Today’s letter in the A to Z Blogging Challenge is P. I’m going to talk about something absolutely vital and necessary for authors, and something I don’t usually have a lot of: Patience.
Being an author takes patience and here’s why…
1. It can take months, even longer, to piece together a story idea from the where to the who to the why and when. Every story will require research of some kind and this adds to the time it takes to get through the first draft. Once you’ve got a finished first draft, you need to wait, to give the novel some breathing room before diving back in for revisions and edits. From the first word of the first draft to the last word of the final draft (this is before an agent or editor sees it) can take months even years. Rush it and you can end up with a mess of a book that doesn’t do justice to the premise.
2. Querying an agent is a painstaking process. You send out queries and then you wait… and wait… and wait some more for no responses, for form rejections, for personal rejections, and hopefully you’ll get a request for a partial. Then you send in the pages and you wait, sometimes for months. After that, you might get a request for the full and then you wait some more all the while watching as other authors sign with agents, sign book deals, celebrate release day, sign movie deals and attend the premier of their novel-film adaptation. It’s heartbraking, it’s frustrating, it’ll drive you crazy but then you get the offer of representation and it was all worth the wait.
3. Except now there’ll likely be some more revisions with your agent and more waiting while the agent reviews your revisions and puts together a pitch. Then you’ll go on submission. If you’re lucky, the editors will respond, they may even make a request for pages or the full and then you wait as the editors go about the business of deciding whether your MS is worth the time and money of publication. Your MS might languish for months unread on an editor’s desk but hurry them and you risk a swift rejection before they’ve even considered the work.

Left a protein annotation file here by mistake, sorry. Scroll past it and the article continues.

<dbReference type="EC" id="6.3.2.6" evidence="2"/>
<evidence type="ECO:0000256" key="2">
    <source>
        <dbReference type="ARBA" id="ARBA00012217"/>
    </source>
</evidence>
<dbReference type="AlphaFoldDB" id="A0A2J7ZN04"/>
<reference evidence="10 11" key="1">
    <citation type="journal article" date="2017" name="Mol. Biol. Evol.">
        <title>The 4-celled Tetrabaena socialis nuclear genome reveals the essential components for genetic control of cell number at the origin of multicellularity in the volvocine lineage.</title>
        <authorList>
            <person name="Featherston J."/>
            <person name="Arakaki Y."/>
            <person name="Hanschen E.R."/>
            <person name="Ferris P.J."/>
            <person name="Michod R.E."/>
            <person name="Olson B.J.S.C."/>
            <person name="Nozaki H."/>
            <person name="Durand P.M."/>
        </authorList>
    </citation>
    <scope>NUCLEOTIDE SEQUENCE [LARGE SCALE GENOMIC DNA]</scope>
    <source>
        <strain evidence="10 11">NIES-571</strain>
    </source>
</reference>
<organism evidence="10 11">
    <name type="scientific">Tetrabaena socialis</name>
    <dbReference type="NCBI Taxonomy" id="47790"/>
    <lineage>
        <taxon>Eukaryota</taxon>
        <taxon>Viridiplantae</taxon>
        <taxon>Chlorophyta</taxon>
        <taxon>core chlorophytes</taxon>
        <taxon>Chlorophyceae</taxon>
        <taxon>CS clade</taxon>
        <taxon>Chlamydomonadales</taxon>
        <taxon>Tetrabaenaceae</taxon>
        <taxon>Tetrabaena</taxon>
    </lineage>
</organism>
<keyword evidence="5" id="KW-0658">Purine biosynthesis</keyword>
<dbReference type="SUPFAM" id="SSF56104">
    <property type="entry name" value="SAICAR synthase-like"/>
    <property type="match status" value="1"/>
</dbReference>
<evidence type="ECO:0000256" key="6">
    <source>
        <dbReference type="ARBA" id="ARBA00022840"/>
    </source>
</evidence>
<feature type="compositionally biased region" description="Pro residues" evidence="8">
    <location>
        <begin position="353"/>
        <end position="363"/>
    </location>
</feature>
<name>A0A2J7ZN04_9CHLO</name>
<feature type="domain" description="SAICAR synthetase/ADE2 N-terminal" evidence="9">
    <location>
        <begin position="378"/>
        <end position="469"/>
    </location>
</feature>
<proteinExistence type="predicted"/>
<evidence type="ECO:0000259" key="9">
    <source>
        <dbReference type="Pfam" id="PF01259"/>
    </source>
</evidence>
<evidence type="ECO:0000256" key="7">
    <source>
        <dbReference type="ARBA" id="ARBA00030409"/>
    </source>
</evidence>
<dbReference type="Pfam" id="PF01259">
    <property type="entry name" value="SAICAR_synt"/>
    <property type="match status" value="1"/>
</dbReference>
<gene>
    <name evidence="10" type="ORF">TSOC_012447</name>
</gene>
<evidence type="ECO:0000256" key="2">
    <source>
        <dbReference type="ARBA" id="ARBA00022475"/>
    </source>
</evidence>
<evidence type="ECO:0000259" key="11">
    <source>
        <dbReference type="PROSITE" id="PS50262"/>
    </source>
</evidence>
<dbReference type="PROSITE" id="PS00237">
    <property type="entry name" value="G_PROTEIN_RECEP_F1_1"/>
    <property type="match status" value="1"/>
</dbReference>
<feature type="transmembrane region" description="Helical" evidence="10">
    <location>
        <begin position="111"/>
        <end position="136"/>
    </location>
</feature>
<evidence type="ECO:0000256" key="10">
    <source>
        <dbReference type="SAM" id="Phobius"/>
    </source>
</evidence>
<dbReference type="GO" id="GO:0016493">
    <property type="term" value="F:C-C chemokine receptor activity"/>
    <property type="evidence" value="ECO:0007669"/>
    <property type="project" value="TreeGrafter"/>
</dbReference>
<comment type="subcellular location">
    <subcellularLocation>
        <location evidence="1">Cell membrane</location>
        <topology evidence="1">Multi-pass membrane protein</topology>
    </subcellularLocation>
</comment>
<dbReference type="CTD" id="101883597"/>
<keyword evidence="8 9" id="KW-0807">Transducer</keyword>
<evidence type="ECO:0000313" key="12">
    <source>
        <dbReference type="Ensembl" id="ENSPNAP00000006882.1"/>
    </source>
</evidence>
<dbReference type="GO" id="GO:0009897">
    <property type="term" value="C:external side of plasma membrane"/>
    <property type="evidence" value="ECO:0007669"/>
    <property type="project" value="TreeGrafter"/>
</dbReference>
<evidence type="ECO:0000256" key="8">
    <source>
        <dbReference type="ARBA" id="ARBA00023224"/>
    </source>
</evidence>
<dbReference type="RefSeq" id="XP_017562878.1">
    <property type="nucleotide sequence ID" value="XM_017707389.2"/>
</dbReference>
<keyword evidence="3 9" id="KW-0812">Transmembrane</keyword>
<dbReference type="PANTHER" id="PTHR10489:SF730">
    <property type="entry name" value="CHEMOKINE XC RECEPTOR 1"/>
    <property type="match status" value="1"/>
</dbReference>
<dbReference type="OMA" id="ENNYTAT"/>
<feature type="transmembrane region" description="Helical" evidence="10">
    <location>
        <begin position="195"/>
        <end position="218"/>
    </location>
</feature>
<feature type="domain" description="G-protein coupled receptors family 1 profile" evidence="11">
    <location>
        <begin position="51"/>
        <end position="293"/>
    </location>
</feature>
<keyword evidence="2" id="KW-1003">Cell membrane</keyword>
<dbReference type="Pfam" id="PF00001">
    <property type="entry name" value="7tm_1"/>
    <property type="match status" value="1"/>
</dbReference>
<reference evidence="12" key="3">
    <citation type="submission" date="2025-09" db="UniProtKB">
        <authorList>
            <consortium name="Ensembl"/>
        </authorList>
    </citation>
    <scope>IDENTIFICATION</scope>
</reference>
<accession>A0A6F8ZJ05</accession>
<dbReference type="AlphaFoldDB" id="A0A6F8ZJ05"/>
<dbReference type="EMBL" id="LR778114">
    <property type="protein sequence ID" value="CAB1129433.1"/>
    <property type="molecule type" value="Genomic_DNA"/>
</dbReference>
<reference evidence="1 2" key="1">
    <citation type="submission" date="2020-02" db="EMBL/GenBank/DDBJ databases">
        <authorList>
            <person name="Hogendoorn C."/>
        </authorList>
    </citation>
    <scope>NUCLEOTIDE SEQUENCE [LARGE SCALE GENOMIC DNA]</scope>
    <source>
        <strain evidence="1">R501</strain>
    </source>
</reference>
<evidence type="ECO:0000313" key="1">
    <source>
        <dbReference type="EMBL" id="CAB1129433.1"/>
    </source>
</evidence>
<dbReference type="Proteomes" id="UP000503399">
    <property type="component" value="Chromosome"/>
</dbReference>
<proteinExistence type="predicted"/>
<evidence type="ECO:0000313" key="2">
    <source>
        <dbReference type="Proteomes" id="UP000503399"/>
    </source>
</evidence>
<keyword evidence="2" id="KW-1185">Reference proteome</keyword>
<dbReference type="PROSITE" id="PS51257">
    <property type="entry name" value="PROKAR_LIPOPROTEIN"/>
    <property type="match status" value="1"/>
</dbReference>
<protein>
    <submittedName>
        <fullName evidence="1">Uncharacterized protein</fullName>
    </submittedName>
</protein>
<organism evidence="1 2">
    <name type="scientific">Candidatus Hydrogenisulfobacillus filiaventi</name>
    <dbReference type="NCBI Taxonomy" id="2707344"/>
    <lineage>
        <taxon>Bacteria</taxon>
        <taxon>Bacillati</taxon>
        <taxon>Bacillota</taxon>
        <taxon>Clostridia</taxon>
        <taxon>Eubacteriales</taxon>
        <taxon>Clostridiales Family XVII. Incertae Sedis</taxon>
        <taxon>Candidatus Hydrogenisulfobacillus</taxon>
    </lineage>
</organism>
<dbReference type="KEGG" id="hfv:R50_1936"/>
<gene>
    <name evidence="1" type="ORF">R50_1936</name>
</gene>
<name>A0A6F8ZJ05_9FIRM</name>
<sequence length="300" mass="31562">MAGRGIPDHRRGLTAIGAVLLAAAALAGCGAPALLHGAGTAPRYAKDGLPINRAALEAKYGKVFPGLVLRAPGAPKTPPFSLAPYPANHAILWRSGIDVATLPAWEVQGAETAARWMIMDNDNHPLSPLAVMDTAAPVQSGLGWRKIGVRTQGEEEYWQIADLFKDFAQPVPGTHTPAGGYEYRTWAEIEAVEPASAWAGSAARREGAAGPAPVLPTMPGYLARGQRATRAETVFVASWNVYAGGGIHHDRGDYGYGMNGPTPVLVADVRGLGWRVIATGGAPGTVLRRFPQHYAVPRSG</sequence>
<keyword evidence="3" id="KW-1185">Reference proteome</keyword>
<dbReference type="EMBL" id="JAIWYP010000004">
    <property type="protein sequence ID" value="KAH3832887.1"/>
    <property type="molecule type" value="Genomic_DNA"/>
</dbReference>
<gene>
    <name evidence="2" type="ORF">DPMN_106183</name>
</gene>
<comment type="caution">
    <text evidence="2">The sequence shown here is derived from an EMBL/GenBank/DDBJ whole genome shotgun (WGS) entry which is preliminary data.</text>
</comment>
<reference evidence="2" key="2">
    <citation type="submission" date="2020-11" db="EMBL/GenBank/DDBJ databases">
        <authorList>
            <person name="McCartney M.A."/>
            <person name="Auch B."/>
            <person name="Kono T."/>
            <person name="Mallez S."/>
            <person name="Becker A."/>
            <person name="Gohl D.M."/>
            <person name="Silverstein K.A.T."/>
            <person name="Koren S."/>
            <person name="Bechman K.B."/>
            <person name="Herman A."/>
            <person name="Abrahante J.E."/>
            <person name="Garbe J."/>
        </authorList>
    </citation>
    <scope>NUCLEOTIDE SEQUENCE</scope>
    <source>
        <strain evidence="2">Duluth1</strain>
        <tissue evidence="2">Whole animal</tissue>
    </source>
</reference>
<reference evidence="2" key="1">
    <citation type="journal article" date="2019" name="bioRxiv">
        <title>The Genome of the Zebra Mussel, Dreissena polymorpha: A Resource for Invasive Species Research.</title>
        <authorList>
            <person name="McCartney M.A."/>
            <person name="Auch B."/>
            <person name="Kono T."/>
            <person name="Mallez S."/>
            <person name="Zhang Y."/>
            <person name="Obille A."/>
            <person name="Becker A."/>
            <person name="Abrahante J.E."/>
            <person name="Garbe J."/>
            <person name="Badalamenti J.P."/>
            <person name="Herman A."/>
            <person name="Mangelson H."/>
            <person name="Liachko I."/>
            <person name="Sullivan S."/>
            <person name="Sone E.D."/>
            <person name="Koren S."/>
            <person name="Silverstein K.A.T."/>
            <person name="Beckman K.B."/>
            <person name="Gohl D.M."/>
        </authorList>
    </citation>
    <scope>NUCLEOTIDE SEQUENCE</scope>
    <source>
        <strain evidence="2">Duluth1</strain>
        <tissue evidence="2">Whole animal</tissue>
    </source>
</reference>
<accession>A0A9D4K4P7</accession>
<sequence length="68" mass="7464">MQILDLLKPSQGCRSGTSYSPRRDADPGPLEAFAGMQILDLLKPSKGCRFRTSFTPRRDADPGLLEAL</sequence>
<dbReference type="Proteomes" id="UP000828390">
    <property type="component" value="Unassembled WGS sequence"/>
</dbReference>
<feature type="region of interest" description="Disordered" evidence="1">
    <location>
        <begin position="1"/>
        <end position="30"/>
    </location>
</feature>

4. Finally, after months of agonizing waiting, the editor makes an offer and then you wait while the deal is put together and wait some after signing the deal before you can make an official announcement. Now you have deadlines, you might even have a release date, you just need that editorial letter so you can get started, but then you wait because your book isn’t the only one on your editor’s desk.
5. You get your editorial letter, you edit away furiously and send it back and then you wait for the verdict. If it’s a nod, you advance to line edits, copy edits and proofreading, and then you wait some more because even after all the months/years of hard work, your release date is still months/years away so you start writing something else because that’s who you are, a writer, and a masochist, because you’ve just started the excruciating process all over again.
6. Finally, your book is released and it’s on the shelf and you’re popping the champagne and who needs patience anyway because now the wait is over. But then you wait, anxiously, for sales figures, for reviews, for award announcements, for the sale of movie rights, for the director to cast your favourite actor as the hero in your book, for the premier of the film, for the Oscars, the next book deal… it never ends.
John Lennon once said that life is what happens when you’re making other plans. No, life is what happens while you’re waiting on something else. Being an author takes an unbelievable amount of patience and self-control especially given the advent of self-publishing when you could finish your book today and see it in the hands of readers tomorrow (perhaps not the best plan, but there’s no waiting required).
The biggest lesson I’ve learned since I embarked on my career odyssey of becoming an author is that you have to have patience, and dignity. That jumping up and down in frustration at your empty inbox does nothing except exhaust you. While you’re waiting, live life because it’s through living that we feel, that we meet interesting people and experience new things, which will make us that much better authors.
Do you have patience?